After he was out of sight, I grabbed my cell phone and called the incident in. Though my voice was shaking, I gave my current location, name and description of my car, described the incident that just happened including a description of the other person. Also told the dispatcher I have a CHL and am carrying tonight.
I moved my car away from the gas pumps and parked it by the air/water mini service area on the corner of the lot. Within about 3 minutes (I timed it), a patrol car with two officers arrived. As they got out of their car, I held up both hands and told them I have a CHL and that I was carrying at that time. I asked how I could safely comply. They were really cool about it- they asked me to tell me where it was and to place my hands on the car.
Before the officer reached into my pocket, he asked me what I was carrying. "A Kimber 45 with a bunch of Wilson work done on it." I almost laughed at what he said next, "Wow, nice." He withdrew it from my pocket holster, pulled the mag and cleared the round. He set it all on the hood of my car.
He asked if I was carrying anything else, to which I responded calmly that I have a tactical knife on a clip in my other front pocket. He politely asked me to return my hands to my car and he pulled it from my pocket and placed it next to my gun on the hood of my car.
They asked me what happened and I told them the story including a description of the guy and his car. An officer went back to the grocery store to find the guy and a second squad car searched the nearby parking lots.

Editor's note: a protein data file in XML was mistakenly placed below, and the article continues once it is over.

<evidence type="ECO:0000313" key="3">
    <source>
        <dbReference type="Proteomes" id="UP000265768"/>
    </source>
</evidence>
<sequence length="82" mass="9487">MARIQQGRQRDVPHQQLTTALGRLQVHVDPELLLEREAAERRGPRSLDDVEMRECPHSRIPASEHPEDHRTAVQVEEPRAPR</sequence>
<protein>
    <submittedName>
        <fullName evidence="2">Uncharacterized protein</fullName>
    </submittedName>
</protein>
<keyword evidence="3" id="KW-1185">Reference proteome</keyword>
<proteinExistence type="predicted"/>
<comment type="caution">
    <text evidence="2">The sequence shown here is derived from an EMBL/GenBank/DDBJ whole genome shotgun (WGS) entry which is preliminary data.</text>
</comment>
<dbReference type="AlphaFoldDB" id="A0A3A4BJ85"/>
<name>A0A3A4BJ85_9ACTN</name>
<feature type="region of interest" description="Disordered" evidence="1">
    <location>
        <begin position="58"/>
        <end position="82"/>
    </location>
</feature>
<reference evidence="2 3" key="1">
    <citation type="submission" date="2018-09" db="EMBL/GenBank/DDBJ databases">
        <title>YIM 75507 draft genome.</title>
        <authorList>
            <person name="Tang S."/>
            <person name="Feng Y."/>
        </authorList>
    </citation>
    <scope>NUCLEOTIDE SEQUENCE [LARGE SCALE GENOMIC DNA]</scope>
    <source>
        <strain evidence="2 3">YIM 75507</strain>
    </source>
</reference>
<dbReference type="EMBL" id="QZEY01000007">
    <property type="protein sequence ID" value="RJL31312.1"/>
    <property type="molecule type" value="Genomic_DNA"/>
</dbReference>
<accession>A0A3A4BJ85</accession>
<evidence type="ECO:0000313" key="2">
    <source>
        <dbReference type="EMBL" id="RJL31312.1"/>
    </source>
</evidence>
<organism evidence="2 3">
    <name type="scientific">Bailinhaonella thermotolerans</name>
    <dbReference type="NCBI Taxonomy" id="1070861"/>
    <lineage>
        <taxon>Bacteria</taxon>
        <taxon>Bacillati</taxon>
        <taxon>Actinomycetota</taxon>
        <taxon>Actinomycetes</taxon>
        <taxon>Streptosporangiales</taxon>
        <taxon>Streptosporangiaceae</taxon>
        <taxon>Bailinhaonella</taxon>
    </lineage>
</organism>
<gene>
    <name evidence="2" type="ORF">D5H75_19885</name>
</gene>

While they were looking for the guy, the other two officers were very cool. We exchanged a few jokes and it was pretty light and good. I was still shaking.
After the officers had all returned, they asked what I'd like to do- I told them if they were good, I was good. The lead officer then did something pretty cool- he told me he was going to put my Kimber and knife into my glove box and leave it there until they drove off, which he did. This was the cool part- he also installed the mag, chambered a round, put the safety on and returned it to the glove box.
The junior officer then asked "why did you do that", to which the lead officer said, "If he needs his gun later tonight, I don't want him to go, "click- Oh crap!"
At that point, mostly from the high level of nervousness I was feeling, I about doubled over laughing. The lead officer then said I did everything absolutely right during the incident, and was also absolutely right to call it in, to declare I had a CHL and declare my weapon status. He then stated he wished more citizens carried because it reduces crime.